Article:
Dave Chappelle’s Block Party
Dedicated to the memory of late, great Detroit producer Jay Dee (aka J Dilla), who died just one month before the film’s release, the film follows both the production of and the performances from Chappelle’s 2004 block party in New York City. The borderline impromptu concert served as a precursor to annual shows like the Roots Picnic, putting several of the comedian’s favorite talents on stage at a festival-like set of performances featuring a pre-fame Kanye West and the initial reunion of The Fugees.
So, there’s “essential” and then there’s “you must watch this documentary before you can even claim to know the first thing about hip-hop, because this documentary is as close to literally being ‘the first thing about hip-hop’ as it gets.” Conduct yourself accordingly.
Fade To Black
Back when Jay-Z was pretending like he didn’t want to be a rapper anymore, he put together this doc to celebrate a career that, to the best of anyone’s knowledge at the time, was coming full circle with its final project, The Black Album. The film loses some of its punch in hindsight but still provides intriguing insight into Jay’s creative process and mindset while looking forward to an admittedly earned retirement.
While all of the focus lately has been on who’s got the best memes or gossipy dirt, there was once a time when hip-hop heads legitimately feared rap beef escalating into street violence — a fear largely born of the deaths of Biggie and Tupac. And while none of the hip-hop-adjacent tiffs covered in the first and best installment of the Beef series ever seemed directly in danger of devolving that far, it’s still a fascinating examination of the relation between neighborhood politics and those of the music business.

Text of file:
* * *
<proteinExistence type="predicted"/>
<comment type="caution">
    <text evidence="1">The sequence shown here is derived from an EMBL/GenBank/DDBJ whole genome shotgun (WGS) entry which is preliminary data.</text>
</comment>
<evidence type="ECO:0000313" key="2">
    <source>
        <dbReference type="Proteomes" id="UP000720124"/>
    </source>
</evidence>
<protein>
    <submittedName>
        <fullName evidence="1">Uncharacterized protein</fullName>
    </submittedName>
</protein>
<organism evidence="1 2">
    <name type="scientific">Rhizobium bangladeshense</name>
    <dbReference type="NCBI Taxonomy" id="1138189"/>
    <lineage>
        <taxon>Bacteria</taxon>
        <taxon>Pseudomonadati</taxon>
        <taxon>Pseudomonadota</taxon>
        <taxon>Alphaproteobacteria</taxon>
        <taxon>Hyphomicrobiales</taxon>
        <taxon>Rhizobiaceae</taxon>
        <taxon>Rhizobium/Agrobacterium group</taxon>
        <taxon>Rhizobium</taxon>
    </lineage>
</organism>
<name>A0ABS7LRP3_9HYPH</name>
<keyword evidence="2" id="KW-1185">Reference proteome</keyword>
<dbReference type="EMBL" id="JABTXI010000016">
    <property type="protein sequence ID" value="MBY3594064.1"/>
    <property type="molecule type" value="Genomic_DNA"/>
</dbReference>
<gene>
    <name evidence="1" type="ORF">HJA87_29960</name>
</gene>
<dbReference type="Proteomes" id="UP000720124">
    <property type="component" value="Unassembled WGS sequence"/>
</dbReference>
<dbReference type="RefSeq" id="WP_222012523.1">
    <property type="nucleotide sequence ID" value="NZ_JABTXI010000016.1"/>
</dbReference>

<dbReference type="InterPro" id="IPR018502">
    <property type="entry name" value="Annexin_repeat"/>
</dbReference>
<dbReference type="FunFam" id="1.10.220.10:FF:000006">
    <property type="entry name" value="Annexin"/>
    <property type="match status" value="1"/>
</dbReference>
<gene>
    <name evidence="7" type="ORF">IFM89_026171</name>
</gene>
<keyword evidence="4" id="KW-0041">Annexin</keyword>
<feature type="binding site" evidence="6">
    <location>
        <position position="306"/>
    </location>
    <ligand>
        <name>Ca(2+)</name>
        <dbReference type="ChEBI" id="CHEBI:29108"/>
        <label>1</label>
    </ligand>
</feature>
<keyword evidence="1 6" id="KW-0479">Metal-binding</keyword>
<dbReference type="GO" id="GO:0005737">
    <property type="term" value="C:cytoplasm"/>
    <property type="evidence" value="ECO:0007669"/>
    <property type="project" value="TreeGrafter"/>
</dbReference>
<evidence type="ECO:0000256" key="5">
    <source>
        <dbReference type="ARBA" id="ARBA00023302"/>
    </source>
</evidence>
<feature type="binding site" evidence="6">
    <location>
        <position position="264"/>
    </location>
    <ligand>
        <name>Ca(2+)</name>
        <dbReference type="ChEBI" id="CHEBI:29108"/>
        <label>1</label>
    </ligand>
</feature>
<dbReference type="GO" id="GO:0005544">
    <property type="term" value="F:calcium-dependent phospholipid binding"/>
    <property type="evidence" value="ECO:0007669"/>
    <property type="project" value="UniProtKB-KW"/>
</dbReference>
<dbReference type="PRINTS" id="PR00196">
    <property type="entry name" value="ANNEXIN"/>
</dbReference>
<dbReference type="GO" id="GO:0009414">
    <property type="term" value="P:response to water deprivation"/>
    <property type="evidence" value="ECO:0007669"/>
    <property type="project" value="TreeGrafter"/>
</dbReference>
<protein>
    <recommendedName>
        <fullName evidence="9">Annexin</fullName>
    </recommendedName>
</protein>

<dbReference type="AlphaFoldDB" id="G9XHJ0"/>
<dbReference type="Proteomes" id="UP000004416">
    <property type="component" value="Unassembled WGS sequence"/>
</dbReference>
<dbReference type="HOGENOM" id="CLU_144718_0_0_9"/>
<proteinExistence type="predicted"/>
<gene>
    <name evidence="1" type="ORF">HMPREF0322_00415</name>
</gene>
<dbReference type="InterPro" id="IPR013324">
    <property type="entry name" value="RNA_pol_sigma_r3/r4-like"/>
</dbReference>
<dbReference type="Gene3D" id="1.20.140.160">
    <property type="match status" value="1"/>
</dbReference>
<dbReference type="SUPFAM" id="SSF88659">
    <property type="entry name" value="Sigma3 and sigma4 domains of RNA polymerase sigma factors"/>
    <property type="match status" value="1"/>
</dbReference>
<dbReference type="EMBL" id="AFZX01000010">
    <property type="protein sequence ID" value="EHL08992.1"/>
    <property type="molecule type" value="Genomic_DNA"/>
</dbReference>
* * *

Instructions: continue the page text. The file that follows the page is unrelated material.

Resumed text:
Time Is Illmatic
A look back at Nas’ illustrious career to date, Time Is Illmatic examines not just the creation of Nas’ first and most classic album but also the social conditions that created his then-nihilistic outlook. Featuring interviews from Nas, his brother, his father, and hip-hop luminaries who both grew up with Nas and were inspired by him, this documentary takes a hard look at the beauty and desolation of poverty, racism, and the hardship of growing up at the bottom of America’s social hierarchy.
Produced in 2000 at the height of Def Jam Recordings’ renaissance, Backstage follows the principal acts from the label’s 1999 Hard Knock Life Tour and is worth a watch if only for the epic footage of Jay-Z and DMX (and their Nation of Islam bodyguard!) freestyling in a dressing room before their career paths diverged so wildly into what we know now.
It helps to think of this one as sort of a precursor to Backstage, only from earlier in the decade, with Def Jam’s original premiere artists as its focus. LL Cool J, Run DMC, and Whodini all make appearances as director Brian Robbins and narrator Russell Simmons bridge the gap between rap’s nascent eighties and then-burgeoning early-nineties “Golden Era.”